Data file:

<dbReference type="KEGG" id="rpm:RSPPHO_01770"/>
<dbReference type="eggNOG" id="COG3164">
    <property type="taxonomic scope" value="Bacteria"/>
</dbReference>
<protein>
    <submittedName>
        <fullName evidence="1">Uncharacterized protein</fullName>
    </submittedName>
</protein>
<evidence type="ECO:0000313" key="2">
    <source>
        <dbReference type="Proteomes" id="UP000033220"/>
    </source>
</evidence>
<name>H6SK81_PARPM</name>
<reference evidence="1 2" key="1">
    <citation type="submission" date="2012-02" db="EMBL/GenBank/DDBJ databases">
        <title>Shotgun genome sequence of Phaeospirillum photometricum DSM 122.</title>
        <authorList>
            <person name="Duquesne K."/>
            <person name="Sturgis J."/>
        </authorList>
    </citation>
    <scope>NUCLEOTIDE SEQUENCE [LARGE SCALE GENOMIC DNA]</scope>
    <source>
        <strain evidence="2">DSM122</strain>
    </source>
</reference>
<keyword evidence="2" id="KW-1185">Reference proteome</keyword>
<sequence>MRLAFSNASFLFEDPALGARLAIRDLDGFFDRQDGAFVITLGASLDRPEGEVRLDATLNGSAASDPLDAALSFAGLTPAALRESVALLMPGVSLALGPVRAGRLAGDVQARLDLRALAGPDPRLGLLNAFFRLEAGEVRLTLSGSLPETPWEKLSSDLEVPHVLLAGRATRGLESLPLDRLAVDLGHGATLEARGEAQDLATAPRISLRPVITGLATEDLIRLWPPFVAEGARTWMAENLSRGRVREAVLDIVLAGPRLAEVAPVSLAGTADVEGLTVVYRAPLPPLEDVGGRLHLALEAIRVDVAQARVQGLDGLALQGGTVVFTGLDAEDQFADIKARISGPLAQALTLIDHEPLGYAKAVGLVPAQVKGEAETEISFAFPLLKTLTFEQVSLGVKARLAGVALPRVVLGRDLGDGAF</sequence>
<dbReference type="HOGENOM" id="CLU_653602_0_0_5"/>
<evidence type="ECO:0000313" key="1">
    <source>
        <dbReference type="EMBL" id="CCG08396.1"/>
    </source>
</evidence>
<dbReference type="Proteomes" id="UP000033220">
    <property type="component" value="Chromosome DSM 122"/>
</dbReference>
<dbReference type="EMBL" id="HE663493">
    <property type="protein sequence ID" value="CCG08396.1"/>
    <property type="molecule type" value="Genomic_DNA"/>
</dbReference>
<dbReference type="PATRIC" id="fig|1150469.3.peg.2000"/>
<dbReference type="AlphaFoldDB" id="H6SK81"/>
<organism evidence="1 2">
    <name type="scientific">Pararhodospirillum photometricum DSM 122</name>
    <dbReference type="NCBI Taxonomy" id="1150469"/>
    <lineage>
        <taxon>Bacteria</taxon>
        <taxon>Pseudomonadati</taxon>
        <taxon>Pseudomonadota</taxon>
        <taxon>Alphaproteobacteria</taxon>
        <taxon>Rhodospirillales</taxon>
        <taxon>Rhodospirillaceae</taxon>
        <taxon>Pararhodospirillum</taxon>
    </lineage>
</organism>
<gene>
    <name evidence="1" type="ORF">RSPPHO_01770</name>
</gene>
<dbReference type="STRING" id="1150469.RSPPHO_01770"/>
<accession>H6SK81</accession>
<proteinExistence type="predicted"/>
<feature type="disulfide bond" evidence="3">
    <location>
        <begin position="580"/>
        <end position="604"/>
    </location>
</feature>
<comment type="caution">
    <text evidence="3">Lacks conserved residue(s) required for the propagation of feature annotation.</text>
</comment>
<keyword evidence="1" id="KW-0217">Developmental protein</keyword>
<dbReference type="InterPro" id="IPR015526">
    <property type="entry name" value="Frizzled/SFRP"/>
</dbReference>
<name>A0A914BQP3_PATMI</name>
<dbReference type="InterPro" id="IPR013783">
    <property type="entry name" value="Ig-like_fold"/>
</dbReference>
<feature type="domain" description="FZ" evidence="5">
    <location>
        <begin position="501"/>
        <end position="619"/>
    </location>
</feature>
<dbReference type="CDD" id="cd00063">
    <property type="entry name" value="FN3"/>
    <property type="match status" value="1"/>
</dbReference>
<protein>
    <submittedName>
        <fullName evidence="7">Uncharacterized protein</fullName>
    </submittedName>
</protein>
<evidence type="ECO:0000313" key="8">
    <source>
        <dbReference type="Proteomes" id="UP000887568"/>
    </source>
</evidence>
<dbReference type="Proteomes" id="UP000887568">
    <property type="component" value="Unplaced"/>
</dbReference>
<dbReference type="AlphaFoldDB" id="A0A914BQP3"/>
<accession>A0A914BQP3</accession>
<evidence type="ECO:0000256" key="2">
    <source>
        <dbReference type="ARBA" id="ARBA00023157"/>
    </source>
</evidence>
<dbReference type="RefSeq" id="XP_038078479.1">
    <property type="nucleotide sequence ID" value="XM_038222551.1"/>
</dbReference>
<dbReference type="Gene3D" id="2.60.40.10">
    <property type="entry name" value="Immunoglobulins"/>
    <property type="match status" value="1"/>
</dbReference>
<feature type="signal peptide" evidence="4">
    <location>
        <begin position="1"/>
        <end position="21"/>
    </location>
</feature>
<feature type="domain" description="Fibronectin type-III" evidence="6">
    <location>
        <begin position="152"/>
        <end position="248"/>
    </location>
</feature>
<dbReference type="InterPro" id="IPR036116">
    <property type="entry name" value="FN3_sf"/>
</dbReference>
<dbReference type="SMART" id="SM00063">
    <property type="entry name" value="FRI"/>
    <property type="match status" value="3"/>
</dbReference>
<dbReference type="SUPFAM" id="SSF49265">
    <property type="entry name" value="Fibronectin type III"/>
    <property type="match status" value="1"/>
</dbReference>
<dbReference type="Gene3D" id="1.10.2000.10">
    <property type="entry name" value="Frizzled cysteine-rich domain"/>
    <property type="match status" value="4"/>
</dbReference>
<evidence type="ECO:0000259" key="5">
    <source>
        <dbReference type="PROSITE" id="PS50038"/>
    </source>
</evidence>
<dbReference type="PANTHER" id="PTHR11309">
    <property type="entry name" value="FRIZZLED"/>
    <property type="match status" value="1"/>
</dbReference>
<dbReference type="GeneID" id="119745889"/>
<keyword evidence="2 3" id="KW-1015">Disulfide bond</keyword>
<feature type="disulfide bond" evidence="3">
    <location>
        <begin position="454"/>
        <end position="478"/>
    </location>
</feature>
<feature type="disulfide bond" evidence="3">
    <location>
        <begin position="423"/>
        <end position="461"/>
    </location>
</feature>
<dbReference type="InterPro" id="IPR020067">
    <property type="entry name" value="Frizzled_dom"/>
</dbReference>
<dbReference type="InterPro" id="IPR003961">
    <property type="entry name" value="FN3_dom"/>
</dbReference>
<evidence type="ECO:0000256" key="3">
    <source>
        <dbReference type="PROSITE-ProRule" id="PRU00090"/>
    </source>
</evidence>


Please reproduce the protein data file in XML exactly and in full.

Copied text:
<dbReference type="KEGG" id="rpm:RSPPHO_01770"/>
<dbReference type="eggNOG" id="COG3164">
    <property type="taxonomic scope" value="Bacteria"/>
</dbReference>
<protein>
    <submittedName>
        <fullName evidence="1">Uncharacterized protein</fullName>
    </submittedName>
</protein>
<evidence type="ECO:0000313" key="2">
    <source>
        <dbReference type="Proteomes" id="UP000033220"/>
    </source>
</evidence>
<name>H6SK81_PARPM</name>
<reference evidence="1 2" key="1">
    <citation type="submission" date="2012-02" db="EMBL/GenBank/DDBJ databases">
        <title>Shotgun genome sequence of Phaeospirillum photometricum DSM 122.</title>
        <authorList>
            <person name="Duquesne K."/>
            <person name="Sturgis J."/>
        </authorList>
    </citation>
    <scope>NUCLEOTIDE SEQUENCE [LARGE SCALE GENOMIC DNA]</scope>
    <source>
        <strain evidence="2">DSM122</strain>
    </source>
</reference>
<keyword evidence="2" id="KW-1185">Reference proteome</keyword>
<sequence>MRLAFSNASFLFEDPALGARLAIRDLDGFFDRQDGAFVITLGASLDRPEGEVRLDATLNGSAASDPLDAALSFAGLTPAALRESVALLMPGVSLALGPVRAGRLAGDVQARLDLRALAGPDPRLGLLNAFFRLEAGEVRLTLSGSLPETPWEKLSSDLEVPHVLLAGRATRGLESLPLDRLAVDLGHGATLEARGEAQDLATAPRISLRPVITGLATEDLIRLWPPFVAEGARTWMAENLSRGRVREAVLDIVLAGPRLAEVAPVSLAGTADVEGLTVVYRAPLPPLEDVGGRLHLALEAIRVDVAQARVQGLDGLALQGGTVVFTGLDAEDQFADIKARISGPLAQALTLIDHEPLGYAKAVGLVPAQVKGEAETEISFAFPLLKTLTFEQVSLGVKARLAGVALPRVVLGRDLGDGAF</sequence>
<dbReference type="HOGENOM" id="CLU_653602_0_0_5"/>
<evidence type="ECO:0000313" key="1">
    <source>
        <dbReference type="EMBL" id="CCG08396.1"/>
    </source>
</evidence>
<dbReference type="Proteomes" id="UP000033220">
    <property type="component" value="Chromosome DSM 122"/>
</dbReference>
<dbReference type="EMBL" id="HE663493">
    <property type="protein sequence ID" value="CCG08396.1"/>
    <property type="molecule type" value="Genomic_DNA"/>
</dbReference>
<dbReference type="PATRIC" id="fig|1150469.3.peg.2000"/>
<dbReference type="AlphaFoldDB" id="H6SK81"/>
<organism evidence="1 2">
    <name type="scientific">Pararhodospirillum photometricum DSM 122</name>
    <dbReference type="NCBI Taxonomy" id="1150469"/>
    <lineage>
        <taxon>Bacteria</taxon>
        <taxon>Pseudomonadati</taxon>
        <taxon>Pseudomonadota</taxon>
        <taxon>Alphaproteobacteria</taxon>
        <taxon>Rhodospirillales</taxon>
        <taxon>Rhodospirillaceae</taxon>
        <taxon>Pararhodospirillum</taxon>
    </lineage>
</organism>
<gene>
    <name evidence="1" type="ORF">RSPPHO_01770</name>
</gene>
<dbReference type="STRING" id="1150469.RSPPHO_01770"/>
<accession>H6SK81</accession>
<proteinExistence type="predicted"/>
<feature type="disulfide bond" evidence="3">
    <location>
        <begin position="580"/>
        <end position="604"/>
    </location>
</feature>
<comment type="caution">
    <text evidence="3">Lacks conserved residue(s) required for the propagation of feature annotation.</text>
</comment>
<keyword evidence="1" id="KW-0217">Developmental protein</keyword>
<dbReference type="InterPro" id="IPR015526">
    <property type="entry name" value="Frizzled/SFRP"/>
</dbReference>
<name>A0A914BQP3_PATMI</name>
<dbReference type="InterPro" id="IPR013783">
    <property type="entry name" value="Ig-like_fold"/>
</dbReference>
<feature type="domain" description="FZ" evidence="5">
    <location>
        <begin position="501"/>
        <end position="619"/>
    </location>
</feature>
<dbReference type="CDD" id="cd00063">
    <property type="entry name" value="FN3"/>
    <property type="match status" value="1"/>
</dbReference>
<protein>
    <submittedName>
        <fullName evidence="7">Uncharacterized protein</fullName>
    </submittedName>
</protein>
<evidence type="ECO:0000313" key="8">
    <source>
        <dbReference type="Proteomes" id="UP000887568"/>
    </source>
</evidence>
<dbReference type="Proteomes" id="UP000887568">
    <property type="component" value="Unplaced"/>
</dbReference>
<dbReference type="AlphaFoldDB" id="A0A914BQP3"/>
<accession>A0A914BQP3</accession>
<evidence type="ECO:0000256" key="2">
    <source>
        <dbReference type="ARBA" id="ARBA00023157"/>
    </source>
</evidence>
<dbReference type="RefSeq" id="XP_038078479.1">
    <property type="nucleotide sequence ID" value="XM_038222551.1"/>
</dbReference>
<dbReference type="Gene3D" id="2.60.40.10">
    <property type="entry name" value="Immunoglobulins"/>
    <property type="match status" value="1"/>
</dbReference>
<feature type="signal peptide" evidence="4">
    <location>
        <begin position="1"/>
        <end position="21"/>
    </location>
</feature>
<feature type="domain" description="Fibronectin type-III" evidence="6">
    <location>
        <begin position="152"/>
        <end position="248"/>
    </location>
</feature>
<dbReference type="InterPro" id="IPR036116">
    <property type="entry name" value="FN3_sf"/>
</dbReference>
<dbReference type="SMART" id="SM00063">
    <property type="entry name" value="FRI"/>
    <property type="match status" value="3"/>
</dbReference>
<dbReference type="SUPFAM" id="SSF49265">
    <property type="entry name" value="Fibronectin type III"/>
    <property type="match status" value="1"/>
</dbReference>
<dbReference type="Gene3D" id="1.10.2000.10">
    <property type="entry name" value="Frizzled cysteine-rich domain"/>
    <property type="match status" value="4"/>
</dbReference>
<evidence type="ECO:0000259" key="5">
    <source>
        <dbReference type="PROSITE" id="PS50038"/>
    </source>
</evidence>
<dbReference type="PANTHER" id="PTHR11309">
    <property type="entry name" value="FRIZZLED"/>
    <property type="match status" value="1"/>
</dbReference>
<dbReference type="GeneID" id="119745889"/>
<keyword evidence="2 3" id="KW-1015">Disulfide bond</keyword>
<feature type="disulfide bond" evidence="3">
    <location>
        <begin position="454"/>
        <end position="478"/>
    </location>
</feature>
<feature type="disulfide bond" evidence="3">
    <location>
        <begin position="423"/>
        <end position="461"/>
    </location>
</feature>
<dbReference type="InterPro" id="IPR020067">
    <property type="entry name" value="Frizzled_dom"/>
</dbReference>
<dbReference type="InterPro" id="IPR003961">
    <property type="entry name" value="FN3_dom"/>
</dbReference>
<evidence type="ECO:0000256" key="3">
    <source>
        <dbReference type="PROSITE-ProRule" id="PRU00090"/>
    </source>
</evidence>